Falkirk fuel poverty campaigners still asking: "Where's the gas?"
A group of residents fighting back against high energy prices in the Braes area of Falkirk are still looking for any sign of the gas installation programme they were promised a year ago.
The Falkirk’s Forgotten Villages – Ending Fuel Poverty campaign began in November 2019 when residents complained the THERMAflow electric heating system Falkirk Council recommended be installed in their homes was combining with the Scottish Power fuel tariff to create extraordinarily expensive bills – some as high as £150 per week.
Their online petition demanded an investigation into the rising costs and resulted in a face to face meeting with Scottish Power CEO Andrew Ward.
The group then scored a major victory – or so they thought – in June 2020 when Falkirk Council agreed to begin installing gas central heating in over 700 properties in the Braes area.
Slamannan resident Claire Mackie, co-founder of Falkirk’s Fortgotten Villages – Ending Fuel Poverty, said: “It’s been nearly 12 months since Falkirk Council committed to the mains gas and we are still waiting on a decision from SGN if this will happen.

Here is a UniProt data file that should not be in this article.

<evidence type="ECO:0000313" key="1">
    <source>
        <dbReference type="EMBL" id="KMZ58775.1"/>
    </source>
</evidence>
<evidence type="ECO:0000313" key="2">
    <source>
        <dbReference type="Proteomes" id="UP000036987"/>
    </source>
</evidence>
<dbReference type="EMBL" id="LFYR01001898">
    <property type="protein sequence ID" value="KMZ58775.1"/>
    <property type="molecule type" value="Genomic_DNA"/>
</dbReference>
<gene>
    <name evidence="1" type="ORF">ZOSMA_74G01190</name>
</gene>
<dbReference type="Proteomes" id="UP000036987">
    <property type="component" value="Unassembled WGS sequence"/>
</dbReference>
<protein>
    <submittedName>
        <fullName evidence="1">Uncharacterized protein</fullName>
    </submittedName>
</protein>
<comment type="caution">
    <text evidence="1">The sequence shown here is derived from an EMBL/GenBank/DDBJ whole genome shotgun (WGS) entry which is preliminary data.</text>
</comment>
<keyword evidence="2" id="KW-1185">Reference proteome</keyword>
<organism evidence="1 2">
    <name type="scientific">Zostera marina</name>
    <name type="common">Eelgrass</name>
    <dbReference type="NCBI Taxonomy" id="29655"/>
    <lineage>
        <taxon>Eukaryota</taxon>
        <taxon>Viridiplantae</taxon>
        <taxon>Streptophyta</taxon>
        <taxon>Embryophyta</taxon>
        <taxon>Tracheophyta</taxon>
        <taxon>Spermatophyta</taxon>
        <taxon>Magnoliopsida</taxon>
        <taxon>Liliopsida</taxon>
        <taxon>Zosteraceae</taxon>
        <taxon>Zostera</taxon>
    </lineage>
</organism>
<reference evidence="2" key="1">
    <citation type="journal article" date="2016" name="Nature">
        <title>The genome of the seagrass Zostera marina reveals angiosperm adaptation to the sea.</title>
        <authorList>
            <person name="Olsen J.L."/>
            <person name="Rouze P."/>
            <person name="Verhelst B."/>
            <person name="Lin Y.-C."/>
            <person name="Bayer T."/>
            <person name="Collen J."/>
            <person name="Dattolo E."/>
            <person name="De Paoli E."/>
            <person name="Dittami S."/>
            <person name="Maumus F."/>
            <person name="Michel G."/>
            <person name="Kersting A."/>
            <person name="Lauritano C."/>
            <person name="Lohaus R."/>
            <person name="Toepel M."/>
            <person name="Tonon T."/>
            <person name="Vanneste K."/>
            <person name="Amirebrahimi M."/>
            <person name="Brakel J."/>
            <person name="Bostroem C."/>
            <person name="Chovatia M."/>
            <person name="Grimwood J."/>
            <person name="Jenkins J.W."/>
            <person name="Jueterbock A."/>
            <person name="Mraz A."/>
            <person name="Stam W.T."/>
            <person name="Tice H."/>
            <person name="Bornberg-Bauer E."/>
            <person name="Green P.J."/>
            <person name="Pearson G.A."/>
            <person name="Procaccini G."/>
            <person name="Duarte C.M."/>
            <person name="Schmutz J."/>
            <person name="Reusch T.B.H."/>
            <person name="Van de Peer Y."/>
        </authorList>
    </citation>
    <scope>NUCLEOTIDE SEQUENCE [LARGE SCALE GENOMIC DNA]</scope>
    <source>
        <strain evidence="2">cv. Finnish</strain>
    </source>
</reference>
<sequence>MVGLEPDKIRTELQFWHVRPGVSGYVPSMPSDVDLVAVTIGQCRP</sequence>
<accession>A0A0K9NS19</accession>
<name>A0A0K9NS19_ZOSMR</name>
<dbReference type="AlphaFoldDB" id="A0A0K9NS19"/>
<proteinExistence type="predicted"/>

"The decision from SGN was due over two weeks ago and still nothing.”
Last August members of Falkirk's Forgotten Villages Ending Fuel Poverty protested outside Scottish Power's headquarters in Glasgow.
They gathered outside Scottish Power's headquarters in St Vincent Street with banners stating “Scottish Power – Creating Poverty”, “Scottish Power – Home of the Ruthless”, “Stop Putting Profit Before Life” and “Reduce Tariffs Now”.
And with no news of the promised gas installation, more protests are on the way.
Claire said: “We are planning a series of protests shortly at the Scottish Parliament, Scottish Power, Falkirk Council and Neat Heat and we are also looking at legal action.”
The Falkirk Herald contacted Scottish Gas Networks today but has yet to receive a response.
During the December 2019 meeting with customers at Falkirk Council’s municipal buildings, Scottish Power CEO Andrew Ward actually admitted to those present Scottish Power’s customer service had been “terrible” but the firm was now “trying to make amends”.
He said: “If there is a problem with the billing then we need to sort it. We don’t have anywhere else in the UK that has such a small nucleus of people who have such a high consumption.”